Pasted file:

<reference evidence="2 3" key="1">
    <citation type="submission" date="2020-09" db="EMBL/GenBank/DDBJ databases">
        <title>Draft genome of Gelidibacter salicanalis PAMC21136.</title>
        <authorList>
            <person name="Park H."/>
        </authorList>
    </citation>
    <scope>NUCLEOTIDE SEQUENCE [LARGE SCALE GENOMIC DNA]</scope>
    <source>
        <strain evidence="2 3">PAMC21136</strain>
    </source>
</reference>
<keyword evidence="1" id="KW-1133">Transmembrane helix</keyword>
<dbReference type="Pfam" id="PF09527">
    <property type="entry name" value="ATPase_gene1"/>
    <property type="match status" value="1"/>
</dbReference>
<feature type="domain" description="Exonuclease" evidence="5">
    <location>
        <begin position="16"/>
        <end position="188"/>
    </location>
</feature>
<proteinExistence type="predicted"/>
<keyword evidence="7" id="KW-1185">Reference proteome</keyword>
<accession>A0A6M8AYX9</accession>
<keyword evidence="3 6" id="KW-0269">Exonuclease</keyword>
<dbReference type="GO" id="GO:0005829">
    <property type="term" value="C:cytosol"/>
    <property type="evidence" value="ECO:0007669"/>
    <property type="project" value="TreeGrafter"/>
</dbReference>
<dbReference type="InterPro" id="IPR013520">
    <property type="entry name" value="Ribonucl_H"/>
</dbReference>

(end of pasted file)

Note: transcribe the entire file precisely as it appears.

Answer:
<reference evidence="2 3" key="1">
    <citation type="submission" date="2020-09" db="EMBL/GenBank/DDBJ databases">
        <title>Draft genome of Gelidibacter salicanalis PAMC21136.</title>
        <authorList>
            <person name="Park H."/>
        </authorList>
    </citation>
    <scope>NUCLEOTIDE SEQUENCE [LARGE SCALE GENOMIC DNA]</scope>
    <source>
        <strain evidence="2 3">PAMC21136</strain>
    </source>
</reference>
<keyword evidence="1" id="KW-1133">Transmembrane helix</keyword>
<dbReference type="Pfam" id="PF09527">
    <property type="entry name" value="ATPase_gene1"/>
    <property type="match status" value="1"/>
</dbReference>
<feature type="domain" description="Exonuclease" evidence="5">
    <location>
        <begin position="16"/>
        <end position="188"/>
    </location>
</feature>
<proteinExistence type="predicted"/>
<keyword evidence="7" id="KW-1185">Reference proteome</keyword>
<accession>A0A6M8AYX9</accession>
<keyword evidence="3 6" id="KW-0269">Exonuclease</keyword>
<dbReference type="GO" id="GO:0005829">
    <property type="term" value="C:cytosol"/>
    <property type="evidence" value="ECO:0007669"/>
    <property type="project" value="TreeGrafter"/>
</dbReference>
<dbReference type="InterPro" id="IPR013520">
    <property type="entry name" value="Ribonucl_H"/>
</dbReference>